But then this isn’t history, this is propaganda:
We have had housing crises before and through much of the last century state-directed action was taken to address them. The problem was never comprehensively solved, but homes were built and lives transformed. Between 1921 and 1922, 110,000 new houses were built in the UK. These were some of the homes “fit for heroes” that had been promised by prime minister David Lloyd George at the end of the First World War.
On the eve of another war, Britain was still working to meet the promises of 1918, but by 1939 more than 700,000 houses had been built. When that second conflict was over construction picked up where it had left off. By 1949, the number of new homes being built each year in Britain had reached 168,780. From then on, until 1978, more than 100,000 new council homes were built each year.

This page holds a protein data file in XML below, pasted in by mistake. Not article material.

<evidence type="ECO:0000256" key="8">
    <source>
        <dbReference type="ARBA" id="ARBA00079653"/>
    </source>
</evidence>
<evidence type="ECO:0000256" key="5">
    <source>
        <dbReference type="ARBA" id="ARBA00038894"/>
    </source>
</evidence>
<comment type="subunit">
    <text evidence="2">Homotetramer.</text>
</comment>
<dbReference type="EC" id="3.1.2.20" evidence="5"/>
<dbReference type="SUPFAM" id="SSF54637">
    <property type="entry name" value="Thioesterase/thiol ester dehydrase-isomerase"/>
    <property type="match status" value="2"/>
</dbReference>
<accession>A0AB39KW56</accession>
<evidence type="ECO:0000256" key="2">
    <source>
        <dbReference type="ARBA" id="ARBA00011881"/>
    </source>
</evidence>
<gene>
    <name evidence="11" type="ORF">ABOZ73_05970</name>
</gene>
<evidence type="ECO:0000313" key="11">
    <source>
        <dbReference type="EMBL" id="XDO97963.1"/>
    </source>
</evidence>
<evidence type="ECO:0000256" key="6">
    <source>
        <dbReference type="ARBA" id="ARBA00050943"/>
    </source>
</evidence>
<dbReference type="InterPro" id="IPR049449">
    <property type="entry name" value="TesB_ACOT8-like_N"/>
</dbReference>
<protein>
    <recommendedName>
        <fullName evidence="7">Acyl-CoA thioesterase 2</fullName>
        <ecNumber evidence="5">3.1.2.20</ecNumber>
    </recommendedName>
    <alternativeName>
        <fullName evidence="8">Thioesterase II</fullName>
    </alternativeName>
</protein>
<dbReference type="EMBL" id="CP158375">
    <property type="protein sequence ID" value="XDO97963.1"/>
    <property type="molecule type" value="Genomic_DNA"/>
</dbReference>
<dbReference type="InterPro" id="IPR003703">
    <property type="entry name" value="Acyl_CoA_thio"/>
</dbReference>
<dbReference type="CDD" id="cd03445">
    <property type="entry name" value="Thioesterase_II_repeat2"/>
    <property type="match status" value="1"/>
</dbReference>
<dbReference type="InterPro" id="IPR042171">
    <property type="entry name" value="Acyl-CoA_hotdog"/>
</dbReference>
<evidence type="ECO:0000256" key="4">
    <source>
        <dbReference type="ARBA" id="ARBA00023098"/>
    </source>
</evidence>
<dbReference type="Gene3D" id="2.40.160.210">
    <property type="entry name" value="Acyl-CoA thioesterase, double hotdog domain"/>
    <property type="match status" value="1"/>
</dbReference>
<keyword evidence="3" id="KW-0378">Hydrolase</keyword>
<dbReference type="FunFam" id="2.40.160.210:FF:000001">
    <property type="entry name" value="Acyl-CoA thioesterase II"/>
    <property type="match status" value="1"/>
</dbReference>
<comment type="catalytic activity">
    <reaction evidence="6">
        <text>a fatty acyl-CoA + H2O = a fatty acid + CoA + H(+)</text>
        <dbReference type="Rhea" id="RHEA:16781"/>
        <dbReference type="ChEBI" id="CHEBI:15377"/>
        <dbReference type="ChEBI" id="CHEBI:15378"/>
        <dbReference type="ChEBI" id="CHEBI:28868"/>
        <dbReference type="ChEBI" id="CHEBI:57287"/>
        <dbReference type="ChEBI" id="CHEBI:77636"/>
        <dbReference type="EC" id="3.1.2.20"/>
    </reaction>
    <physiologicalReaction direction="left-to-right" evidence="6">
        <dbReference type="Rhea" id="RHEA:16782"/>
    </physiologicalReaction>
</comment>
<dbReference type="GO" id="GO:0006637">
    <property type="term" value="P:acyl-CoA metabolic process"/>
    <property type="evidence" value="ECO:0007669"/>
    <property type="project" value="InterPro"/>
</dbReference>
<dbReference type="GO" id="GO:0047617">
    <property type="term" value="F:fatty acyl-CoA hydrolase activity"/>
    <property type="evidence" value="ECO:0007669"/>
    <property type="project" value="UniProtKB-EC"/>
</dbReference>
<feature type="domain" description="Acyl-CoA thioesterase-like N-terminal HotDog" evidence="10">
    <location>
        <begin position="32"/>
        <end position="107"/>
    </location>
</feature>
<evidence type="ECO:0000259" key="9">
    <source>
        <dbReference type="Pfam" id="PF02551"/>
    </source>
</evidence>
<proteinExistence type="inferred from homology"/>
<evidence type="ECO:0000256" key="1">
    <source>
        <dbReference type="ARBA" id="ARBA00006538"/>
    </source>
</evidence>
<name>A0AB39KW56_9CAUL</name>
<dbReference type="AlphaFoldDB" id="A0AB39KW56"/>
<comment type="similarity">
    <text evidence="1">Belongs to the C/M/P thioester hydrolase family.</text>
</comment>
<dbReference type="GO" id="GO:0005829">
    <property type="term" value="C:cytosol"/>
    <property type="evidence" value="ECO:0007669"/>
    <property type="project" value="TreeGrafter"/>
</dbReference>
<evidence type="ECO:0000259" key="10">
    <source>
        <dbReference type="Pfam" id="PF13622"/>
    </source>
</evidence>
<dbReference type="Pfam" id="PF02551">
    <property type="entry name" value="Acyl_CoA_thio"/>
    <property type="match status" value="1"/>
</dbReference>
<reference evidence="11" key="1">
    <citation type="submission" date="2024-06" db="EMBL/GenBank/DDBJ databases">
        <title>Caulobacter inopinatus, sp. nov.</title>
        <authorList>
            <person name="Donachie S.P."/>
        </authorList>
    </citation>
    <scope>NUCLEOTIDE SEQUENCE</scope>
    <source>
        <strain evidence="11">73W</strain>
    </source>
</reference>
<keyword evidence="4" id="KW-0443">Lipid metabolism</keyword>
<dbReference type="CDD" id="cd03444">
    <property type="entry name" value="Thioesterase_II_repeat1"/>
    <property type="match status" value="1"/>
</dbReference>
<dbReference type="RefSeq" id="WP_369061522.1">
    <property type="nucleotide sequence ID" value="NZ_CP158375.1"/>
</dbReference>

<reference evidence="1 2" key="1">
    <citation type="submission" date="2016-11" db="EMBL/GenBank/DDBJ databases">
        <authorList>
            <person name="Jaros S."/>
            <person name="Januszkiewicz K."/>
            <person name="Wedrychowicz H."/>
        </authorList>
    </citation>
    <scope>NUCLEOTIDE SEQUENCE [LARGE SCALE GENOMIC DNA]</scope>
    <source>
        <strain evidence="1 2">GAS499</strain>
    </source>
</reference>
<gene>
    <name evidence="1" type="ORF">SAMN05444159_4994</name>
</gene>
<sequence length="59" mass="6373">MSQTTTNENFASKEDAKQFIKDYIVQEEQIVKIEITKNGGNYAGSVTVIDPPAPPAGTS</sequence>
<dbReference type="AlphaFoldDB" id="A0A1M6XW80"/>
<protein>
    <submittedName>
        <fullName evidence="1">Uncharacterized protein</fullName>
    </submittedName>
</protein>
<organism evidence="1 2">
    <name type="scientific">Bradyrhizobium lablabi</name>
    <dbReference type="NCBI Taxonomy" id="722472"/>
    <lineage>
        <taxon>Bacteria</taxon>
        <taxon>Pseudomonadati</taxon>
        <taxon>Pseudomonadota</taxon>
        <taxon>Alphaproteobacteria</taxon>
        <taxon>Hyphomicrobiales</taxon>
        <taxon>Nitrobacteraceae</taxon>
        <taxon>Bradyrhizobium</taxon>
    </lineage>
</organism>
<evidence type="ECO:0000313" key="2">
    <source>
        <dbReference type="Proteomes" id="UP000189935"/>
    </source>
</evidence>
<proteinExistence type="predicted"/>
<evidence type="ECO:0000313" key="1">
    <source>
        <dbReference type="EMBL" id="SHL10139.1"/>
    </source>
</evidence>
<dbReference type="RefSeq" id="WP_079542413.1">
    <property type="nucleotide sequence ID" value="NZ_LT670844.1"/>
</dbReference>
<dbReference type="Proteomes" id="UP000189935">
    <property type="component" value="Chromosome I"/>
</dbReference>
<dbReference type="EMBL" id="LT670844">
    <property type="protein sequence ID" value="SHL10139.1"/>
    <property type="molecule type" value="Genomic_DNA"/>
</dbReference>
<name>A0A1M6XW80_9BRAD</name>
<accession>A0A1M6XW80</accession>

We know it’s propaganda because:
David Olusoga is a historian and broadcaster
So, how many houses were built in those interwar years? Rather more than listed there, because he’s deliberately left out the private sector. That private sector, in the 30s, getting that total well over 300,000 a year. Why did the private sector do so well then? Because we didn’t have the restrictions on who may build what, where. That is, we didn’t have the Town and Country Planning Act 1947 and successors. Abolish hem and we’d quickly get back to the good old days, where copious housing that people wanted to live in was built where people wanted to live. At a price they wanted to pay too.
Our housing problem is too much state.